Pomo Picks

Top Things to Do in Portland This Week: Oct 7–13

A pair of horror double features, Freddy Krueger onstage, brainy below-the-belt comedy, and more.

By Conner Reed October 7, 2021

Laura Les and Dylan Brady, a.k.a. 100 gecs, who hit the Wonder Ballroom on Tuesday

Fall is in full swing, and while our pandemic progress remains incremental, plenty of events and institutions have reemerged from the haze. The Oregon Symphony is back, Portland Center Stage enters previews for its first show in nearly two years this weekend, and stalwart haunted house The Fear has resumed in-person scares. There's plenty of other fall fun to be had this weekend, too—here's what we have our eyes on.


Get on Your Knees

8 p.m. Sun, Oct 10, Revolution Hall, $35

Comedian Jacqueline Novak launched this one-woman show (billed as "the most highbrow show about blow jobs you'll ever see") off-Broadway in 2019, and she'll take it on tour across the US starting this weekend. We've been lucky enough to catch it, and will fully attest to its can't-miss status: it's beautifully single-minded, zeroing in on fellatio with the eye of an eager philosopher, never reaching for more profundity than it can grasp. The real draw is Novak's breathless delivery, which is so precise and athletic that you wish for a blow job show Olympic event just so she might take home the gold.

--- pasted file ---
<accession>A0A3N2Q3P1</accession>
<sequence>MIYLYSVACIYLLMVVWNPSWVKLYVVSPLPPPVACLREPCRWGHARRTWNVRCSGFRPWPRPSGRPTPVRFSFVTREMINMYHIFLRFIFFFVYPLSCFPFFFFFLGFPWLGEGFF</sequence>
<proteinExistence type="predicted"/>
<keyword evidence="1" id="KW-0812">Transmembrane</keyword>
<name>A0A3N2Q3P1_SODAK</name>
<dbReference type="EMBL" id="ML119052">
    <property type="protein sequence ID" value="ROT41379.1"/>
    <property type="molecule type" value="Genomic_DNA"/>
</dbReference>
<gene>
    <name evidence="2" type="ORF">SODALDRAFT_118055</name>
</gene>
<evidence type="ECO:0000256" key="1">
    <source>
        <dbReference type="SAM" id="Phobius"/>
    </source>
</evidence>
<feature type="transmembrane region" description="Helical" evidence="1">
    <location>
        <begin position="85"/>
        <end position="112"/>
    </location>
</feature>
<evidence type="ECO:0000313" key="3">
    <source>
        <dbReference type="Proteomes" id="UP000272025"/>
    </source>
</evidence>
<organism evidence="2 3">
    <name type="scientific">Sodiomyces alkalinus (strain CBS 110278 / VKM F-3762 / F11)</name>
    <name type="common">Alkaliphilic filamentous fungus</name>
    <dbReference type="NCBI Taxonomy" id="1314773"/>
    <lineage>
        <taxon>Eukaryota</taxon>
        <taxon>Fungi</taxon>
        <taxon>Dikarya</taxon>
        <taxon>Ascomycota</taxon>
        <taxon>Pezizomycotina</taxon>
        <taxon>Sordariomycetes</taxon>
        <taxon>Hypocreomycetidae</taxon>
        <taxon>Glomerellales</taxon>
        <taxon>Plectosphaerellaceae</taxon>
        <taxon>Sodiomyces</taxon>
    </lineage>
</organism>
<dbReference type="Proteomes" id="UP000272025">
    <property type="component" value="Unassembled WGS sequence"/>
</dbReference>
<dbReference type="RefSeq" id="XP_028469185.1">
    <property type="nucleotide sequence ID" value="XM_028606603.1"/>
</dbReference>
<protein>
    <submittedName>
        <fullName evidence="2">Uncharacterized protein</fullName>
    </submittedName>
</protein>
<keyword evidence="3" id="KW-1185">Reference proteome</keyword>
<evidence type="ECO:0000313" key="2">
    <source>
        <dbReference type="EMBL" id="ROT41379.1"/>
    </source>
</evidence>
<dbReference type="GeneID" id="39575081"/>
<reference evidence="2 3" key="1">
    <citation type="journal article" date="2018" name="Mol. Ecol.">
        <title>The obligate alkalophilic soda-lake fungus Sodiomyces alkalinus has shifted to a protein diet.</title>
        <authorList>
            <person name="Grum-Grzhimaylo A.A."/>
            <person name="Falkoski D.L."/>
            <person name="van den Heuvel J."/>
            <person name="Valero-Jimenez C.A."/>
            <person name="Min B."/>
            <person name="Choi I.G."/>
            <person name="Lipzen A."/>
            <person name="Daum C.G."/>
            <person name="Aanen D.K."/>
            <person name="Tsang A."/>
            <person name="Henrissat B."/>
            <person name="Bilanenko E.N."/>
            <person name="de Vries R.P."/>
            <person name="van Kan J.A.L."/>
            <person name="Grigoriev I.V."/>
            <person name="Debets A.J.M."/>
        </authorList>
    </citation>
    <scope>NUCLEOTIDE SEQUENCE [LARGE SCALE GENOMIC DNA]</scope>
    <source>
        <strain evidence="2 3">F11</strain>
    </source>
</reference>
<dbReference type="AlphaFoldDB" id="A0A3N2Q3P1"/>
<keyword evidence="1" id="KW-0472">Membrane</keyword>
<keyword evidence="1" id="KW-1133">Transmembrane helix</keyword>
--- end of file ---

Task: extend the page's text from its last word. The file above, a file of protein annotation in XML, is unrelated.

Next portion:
The Ring & Ring Two

7 p.m. Wed, Oct 13, Hollywood Theatre, $10–12

As part of the Hollywood's #OregonMade series, these partially Oregon-shot horror classics (well, classic and sequel) will appear on a double bill. Only the sequel is set in the Beaver State, but both were at least partially shot here (the original’s indelible lighthouse is the Yaquina Bay light in Newport). You probably know the drill: Naomi Watts watches a cursed video tape and is marked for death; the girl who voices Lilo in Lilo & Stitch crawls out of a well.

The Wicker Man Double Feature

7 p.m. Thu, Oct 7, Clinton Street Theater, $8 advance